Wrapping our heads around the concept of "generic tropical..."

We have a ton of questions about botanicals for specific types of fishes. Questions such as which ones would be suitable for a certain variety or species of fish.

These are really good questions, because, quite frankly, there really has not been any sort of comprehensive "guide" as to what natural materials are appropriate for various species.

Of course, we have to consider what "appropriate" really means in this context, right?

Now, to start off, I'll tell you that most any of the natural materials we offer are okay for a variety of species of fishes. The qualifier is that most of the stuff we offer (botanicals and leaves, in particular) are geared towards fishes which come from aquatic habitats other than super-specialized environments like the African Rift Lakes, which are hard, alkaline lakes with more rock and sand than wood and leaves.

We have broken down our classifications of natural materials on our website into categories such as leaves, seed pods, stems and bark, and substrate additives. If you read our descriptions carefully, we try to provide not only the scientific name of the botanical in question, but the geographic origin if known. This is somewhat important for those of you who require the most geographic accuracy possible.

Most of our items, however, fall into that category we've often referred to (rather unprofessionally, I must confess) as "generic tropical"- stuff that represents the materials you might find in tropical aquatic ecosystems around the world.

In other words, the cool-looking Cariniana pod from the Cariniana legalis tree of South America would be perfectly at home in an Amazonian-themed aquarium. It would also be perfectly acceptable in a Southeast Asian or African-themed tank, as it resembles some of the botanical materials that are found in the aquatic habitats of these regions.

"Generic Tropical."

Yeah, this concept might make a few hardcore biotope enthusiasts cringe.

However, I've seen dozens of biotope aquariums in big competitions representing very specific Asian or South American habitats, with substrates covered in Beech or Oak leaf litter from Europe or North America, and no one- judges included- batted an eyelash, so...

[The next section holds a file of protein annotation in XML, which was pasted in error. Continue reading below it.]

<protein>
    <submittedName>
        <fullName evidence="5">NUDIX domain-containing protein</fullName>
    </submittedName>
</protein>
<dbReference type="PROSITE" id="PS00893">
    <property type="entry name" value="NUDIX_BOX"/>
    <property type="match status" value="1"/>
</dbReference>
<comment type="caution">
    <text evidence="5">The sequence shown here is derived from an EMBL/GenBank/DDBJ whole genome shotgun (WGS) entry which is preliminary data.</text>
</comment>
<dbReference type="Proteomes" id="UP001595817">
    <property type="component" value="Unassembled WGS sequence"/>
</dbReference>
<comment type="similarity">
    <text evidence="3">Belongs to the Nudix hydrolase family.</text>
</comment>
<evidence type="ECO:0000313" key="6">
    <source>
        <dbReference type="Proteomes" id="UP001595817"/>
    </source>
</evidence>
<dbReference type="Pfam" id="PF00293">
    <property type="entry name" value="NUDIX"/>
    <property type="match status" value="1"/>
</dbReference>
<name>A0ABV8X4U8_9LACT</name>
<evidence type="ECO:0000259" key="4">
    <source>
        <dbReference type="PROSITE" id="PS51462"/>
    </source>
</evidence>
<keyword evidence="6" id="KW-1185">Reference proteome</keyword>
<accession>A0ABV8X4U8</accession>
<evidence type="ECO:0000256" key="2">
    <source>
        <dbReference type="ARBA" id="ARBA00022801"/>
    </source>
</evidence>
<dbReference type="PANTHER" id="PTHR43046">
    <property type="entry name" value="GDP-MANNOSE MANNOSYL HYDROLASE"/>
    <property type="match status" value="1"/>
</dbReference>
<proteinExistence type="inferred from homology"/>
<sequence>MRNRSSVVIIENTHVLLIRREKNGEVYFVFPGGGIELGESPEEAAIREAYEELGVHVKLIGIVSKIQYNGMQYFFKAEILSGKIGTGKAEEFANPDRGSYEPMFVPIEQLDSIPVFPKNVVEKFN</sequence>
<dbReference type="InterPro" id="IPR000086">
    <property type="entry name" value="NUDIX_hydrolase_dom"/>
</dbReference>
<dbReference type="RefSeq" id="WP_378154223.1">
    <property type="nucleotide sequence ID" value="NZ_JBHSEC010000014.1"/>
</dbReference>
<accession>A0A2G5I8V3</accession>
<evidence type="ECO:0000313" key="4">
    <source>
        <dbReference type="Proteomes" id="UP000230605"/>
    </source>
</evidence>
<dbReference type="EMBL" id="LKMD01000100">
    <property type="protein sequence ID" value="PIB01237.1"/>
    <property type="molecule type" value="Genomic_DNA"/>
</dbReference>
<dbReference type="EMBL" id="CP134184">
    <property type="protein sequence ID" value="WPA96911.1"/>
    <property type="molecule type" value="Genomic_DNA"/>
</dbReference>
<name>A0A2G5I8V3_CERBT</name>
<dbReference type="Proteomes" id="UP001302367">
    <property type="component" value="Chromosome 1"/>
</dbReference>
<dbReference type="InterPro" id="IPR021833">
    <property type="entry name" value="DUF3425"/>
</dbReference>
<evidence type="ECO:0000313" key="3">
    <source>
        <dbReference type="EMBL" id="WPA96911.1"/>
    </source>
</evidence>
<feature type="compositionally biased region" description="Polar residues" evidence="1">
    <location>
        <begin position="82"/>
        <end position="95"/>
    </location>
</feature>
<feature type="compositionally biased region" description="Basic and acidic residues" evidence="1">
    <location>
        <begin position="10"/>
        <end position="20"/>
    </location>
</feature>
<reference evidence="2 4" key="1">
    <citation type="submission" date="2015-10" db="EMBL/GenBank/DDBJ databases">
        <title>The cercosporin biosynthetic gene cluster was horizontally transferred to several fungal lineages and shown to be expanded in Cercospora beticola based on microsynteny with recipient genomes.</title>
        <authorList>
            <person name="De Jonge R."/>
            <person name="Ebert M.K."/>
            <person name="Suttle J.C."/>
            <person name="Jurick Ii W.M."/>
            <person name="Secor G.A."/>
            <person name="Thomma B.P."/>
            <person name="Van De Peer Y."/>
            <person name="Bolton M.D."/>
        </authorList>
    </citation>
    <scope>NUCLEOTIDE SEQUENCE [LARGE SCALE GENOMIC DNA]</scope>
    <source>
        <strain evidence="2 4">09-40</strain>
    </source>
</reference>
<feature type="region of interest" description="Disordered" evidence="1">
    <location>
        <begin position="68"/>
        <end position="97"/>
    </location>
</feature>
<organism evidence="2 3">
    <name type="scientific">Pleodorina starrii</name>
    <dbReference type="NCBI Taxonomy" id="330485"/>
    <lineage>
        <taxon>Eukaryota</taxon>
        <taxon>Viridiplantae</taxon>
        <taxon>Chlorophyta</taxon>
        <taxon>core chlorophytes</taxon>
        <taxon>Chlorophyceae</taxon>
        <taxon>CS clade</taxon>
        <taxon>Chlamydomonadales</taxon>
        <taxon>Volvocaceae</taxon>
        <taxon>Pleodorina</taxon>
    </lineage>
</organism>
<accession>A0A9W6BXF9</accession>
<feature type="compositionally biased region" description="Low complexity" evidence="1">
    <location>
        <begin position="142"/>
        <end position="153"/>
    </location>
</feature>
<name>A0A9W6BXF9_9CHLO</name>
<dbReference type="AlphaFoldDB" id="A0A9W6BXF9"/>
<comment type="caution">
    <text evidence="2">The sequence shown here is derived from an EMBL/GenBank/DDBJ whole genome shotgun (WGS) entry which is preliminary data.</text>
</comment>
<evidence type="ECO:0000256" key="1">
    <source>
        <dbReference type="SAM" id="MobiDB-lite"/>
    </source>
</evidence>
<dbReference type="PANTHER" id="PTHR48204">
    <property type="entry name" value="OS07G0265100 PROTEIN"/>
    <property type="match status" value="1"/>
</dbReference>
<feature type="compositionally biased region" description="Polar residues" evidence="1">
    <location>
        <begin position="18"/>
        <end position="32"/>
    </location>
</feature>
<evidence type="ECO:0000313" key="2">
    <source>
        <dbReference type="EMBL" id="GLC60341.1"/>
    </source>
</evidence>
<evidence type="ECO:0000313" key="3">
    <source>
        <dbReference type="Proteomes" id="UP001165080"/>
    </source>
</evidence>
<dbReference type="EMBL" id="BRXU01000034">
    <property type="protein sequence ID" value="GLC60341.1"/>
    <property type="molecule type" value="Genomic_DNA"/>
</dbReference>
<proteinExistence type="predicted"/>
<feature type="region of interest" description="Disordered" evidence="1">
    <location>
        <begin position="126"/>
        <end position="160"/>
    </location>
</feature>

I'm just sayin'.

IMHO, we shouldn't get too bent out of shape about this.

The reality is that most of the materials which accumulate on the substrate or elsewhere in the aquatic habitats we try to recreate either were there to begin with (as in the case of the flooded igapo forest floors of South America), or fell into the water from overhanging vegetation, or were swept up by flooding, wind, or other natural events.

There is not some set model for how these materials arrive into aquatic habitats. And, to be objective,  I have to proffer that many of the materials that we offer for this purpose are from trees and shrubs often not found directly in the path of water. Maybe they're from areas nearby.

Some are from mountainous regions or plains which don't have bodies of water in the vicinity that they're found. Again, they are selected for inclusion in our offerings because they have an appearance or characteristics which  represent those of materials that we've seen in various aquatic habitats.

"Generic tropical."

And of course, if you want to really "split hairs", you could say "generic aquatic", because several of the materials which we offer are from temperate regions of the world, too!

It all goes back to the level of authenticity that you are striving to achieve.

And some tropical-derived materials from one part of the world are perfectly suitable for- and I'd argue, indistinguishable from- from materials found in other regions of the world.

Yet they work perfectly in aquariums to represent them.  

Case in point?

The Melastoma root from Borneo that we are using to reprint the root tangles in which Tucanoichthys tucano from Brazil are found. Yeah, it's from a totally different part of the world, yet I challenge everyone but the most diligent botanist to distinguish the difference between this stuff and roots of any old plant found in the Tucano's natural range.

"Generic tropical."

Don't stress over it. Enjoy it. Incorporate the function and aesthetics from materials which represent those found in our favorite tropical aquatic habitats. Learn about the habitat, and how materials accumulate in the waters- and how they influence the fishes that live in them.

It's a fascinating pursuit in and of itself!

Stay creative. Stay curious. Stay observant. Stay unique. Stay informed. Stay thoughtful...

And Stay Wet.


Scott Fellman

Tannin Aquatics 

Scott Fellman
Scott Fellman


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